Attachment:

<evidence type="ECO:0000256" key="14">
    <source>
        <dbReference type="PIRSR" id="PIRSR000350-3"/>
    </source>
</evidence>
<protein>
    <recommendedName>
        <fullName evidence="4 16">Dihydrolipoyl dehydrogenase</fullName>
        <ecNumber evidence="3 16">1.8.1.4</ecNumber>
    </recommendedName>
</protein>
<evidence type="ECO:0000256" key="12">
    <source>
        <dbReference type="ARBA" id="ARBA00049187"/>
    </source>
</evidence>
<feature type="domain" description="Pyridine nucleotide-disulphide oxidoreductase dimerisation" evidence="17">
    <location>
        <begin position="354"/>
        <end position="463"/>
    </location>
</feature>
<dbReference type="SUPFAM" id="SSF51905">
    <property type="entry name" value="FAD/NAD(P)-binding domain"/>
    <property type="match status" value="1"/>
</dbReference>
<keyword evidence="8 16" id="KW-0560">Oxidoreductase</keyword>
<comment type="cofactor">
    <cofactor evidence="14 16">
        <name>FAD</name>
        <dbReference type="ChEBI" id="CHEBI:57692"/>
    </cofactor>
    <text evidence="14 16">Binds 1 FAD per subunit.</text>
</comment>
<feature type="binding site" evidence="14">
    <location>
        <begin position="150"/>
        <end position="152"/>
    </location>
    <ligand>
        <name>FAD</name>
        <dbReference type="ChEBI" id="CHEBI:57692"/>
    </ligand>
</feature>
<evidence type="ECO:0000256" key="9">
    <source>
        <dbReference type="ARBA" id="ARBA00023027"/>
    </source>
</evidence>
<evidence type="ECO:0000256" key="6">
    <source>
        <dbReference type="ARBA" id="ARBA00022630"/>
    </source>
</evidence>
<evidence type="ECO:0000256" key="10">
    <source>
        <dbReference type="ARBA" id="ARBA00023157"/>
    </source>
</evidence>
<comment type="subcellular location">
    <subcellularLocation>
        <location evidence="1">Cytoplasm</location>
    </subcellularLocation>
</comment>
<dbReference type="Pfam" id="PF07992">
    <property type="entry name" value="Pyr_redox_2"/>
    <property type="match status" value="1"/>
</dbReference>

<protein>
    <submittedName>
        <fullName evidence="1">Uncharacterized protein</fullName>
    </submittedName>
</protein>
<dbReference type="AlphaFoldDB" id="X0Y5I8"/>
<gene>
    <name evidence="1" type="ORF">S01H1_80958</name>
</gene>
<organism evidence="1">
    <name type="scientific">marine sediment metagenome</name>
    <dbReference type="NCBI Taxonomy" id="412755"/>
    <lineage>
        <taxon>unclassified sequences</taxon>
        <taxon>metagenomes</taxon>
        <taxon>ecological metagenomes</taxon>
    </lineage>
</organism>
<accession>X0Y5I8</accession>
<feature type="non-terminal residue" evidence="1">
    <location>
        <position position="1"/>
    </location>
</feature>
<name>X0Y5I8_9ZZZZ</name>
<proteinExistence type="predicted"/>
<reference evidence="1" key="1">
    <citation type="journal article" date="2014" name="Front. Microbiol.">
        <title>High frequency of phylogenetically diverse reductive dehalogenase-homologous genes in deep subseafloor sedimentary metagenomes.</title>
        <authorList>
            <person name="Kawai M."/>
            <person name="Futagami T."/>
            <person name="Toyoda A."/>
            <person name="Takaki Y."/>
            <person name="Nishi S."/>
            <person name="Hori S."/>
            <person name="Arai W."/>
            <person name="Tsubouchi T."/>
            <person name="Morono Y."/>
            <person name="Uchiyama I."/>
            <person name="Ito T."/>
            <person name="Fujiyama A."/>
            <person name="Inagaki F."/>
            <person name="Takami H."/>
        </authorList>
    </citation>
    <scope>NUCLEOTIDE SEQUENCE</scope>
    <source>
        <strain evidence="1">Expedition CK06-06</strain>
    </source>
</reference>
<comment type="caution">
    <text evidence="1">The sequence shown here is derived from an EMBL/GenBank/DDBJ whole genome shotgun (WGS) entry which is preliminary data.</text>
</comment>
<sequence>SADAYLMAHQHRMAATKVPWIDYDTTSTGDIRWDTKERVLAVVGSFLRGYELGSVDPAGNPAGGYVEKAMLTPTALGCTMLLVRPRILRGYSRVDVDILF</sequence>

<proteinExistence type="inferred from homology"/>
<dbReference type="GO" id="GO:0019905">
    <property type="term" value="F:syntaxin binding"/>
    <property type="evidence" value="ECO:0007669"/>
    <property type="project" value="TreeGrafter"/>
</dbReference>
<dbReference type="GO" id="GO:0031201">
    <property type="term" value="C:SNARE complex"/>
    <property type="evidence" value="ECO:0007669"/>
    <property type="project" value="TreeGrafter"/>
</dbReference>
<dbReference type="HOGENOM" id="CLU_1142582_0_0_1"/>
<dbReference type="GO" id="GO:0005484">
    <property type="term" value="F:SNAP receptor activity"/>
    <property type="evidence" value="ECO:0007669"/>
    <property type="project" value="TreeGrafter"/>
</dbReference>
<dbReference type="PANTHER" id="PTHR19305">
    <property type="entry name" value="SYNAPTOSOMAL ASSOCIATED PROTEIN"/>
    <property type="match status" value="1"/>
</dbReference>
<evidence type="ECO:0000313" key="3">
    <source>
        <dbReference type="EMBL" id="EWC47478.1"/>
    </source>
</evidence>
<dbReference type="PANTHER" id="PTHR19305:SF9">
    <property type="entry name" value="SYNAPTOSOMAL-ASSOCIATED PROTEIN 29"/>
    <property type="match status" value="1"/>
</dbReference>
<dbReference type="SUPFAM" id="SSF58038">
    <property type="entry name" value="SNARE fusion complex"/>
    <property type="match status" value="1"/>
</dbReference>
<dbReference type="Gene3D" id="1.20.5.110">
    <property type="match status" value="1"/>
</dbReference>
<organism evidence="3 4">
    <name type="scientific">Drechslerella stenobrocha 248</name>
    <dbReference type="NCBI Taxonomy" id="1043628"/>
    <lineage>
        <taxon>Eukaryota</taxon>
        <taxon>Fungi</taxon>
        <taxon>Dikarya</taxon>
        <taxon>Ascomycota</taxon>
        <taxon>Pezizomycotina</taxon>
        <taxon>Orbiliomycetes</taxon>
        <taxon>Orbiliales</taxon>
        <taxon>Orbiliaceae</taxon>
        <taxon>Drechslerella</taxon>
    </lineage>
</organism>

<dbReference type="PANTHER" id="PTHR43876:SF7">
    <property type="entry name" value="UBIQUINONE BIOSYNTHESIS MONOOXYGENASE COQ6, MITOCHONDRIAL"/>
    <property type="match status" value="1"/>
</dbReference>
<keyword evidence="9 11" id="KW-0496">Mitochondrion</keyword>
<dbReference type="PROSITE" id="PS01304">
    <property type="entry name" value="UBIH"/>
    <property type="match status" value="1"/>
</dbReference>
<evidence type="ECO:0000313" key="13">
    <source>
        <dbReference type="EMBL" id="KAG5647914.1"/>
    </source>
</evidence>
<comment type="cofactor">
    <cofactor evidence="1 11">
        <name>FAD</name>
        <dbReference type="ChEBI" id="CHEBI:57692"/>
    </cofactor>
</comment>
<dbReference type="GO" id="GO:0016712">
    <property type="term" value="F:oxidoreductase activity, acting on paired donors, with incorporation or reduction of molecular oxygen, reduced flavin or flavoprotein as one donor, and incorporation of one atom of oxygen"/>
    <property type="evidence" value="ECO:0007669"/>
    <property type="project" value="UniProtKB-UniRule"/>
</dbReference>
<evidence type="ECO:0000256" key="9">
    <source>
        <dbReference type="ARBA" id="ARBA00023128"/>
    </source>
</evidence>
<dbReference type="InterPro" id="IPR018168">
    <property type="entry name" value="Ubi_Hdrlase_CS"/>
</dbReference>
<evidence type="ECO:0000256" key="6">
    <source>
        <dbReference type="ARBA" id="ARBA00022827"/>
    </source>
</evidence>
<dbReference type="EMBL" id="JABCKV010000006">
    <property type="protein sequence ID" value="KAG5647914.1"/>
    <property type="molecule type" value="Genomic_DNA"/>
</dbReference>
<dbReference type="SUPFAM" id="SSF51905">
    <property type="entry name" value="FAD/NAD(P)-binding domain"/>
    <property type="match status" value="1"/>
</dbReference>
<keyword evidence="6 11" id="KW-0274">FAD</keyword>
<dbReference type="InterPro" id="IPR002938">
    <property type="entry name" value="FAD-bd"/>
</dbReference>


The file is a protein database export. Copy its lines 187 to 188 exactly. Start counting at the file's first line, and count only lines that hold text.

        <dbReference type="EMBL" id="KAG5647914.1"/>
    </source>